It's still too early to say that any virtual currency threatens cash, but currencies such as Bitcoin, Facebook Credits and even the gold earned in World of Warcraft games have attracted a meaningful audience.
Twenty-one percent of social network users have earned or purchased a virtual currency, according to research published this week by Javelin Strategy & Research. Eleven percent earned the virtual currency, 5% purchased it and 4% have both earned and purchased it, the report says.
Consumers may spend or trade virtual currencies like real money, even when those currencies are not meant to be used that way. For example, Activision Blizzard prohibits World of Warcraft players from exchanging gold for cash, but "a recent Google search for sites selling WoW Gold yielded nearly 7 million results," the report says.
Virtual currencies such as Bitcoin were created as alternatives to real cash, and there are now businesses built around converting Bitcoins to and from government-issued currencies. As virtual currencies grow, they may serve a greater purpose as the world goes increasingly digital.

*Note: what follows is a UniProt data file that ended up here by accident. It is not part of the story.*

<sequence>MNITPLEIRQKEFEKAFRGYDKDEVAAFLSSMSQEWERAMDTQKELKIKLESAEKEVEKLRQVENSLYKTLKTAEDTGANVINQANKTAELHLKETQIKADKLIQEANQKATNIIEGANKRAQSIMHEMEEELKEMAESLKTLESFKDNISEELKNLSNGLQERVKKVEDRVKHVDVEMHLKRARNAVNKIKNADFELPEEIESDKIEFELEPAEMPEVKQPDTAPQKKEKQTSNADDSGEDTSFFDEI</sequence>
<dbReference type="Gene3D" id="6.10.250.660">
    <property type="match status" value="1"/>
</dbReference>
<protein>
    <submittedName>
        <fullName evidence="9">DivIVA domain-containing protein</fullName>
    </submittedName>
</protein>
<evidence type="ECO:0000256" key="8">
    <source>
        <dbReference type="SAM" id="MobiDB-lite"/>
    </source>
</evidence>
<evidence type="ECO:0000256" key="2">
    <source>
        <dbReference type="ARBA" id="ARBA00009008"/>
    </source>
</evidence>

There is a "need for reduced friction in foreign currency markets," the report said. "A virtual currency could enhance global connectivity by virtue of its ability to act as a single currency that could transcend specific domestic markets, legalities and market preferences."
This was originally part of Facebook's reasoning for introducing Facebook Credits. Merchants could set prices in Credits, and Facebook would handle the conversion from real currencies.
Facebook recently changed its approach, phasing out Credits and allowing merchants to set prices in different currencies.
"The recent demise of Facebook Credits was unexpected," the report said. "Facebook had been thought to be well-positioned to drive a globally accepted virtual currency."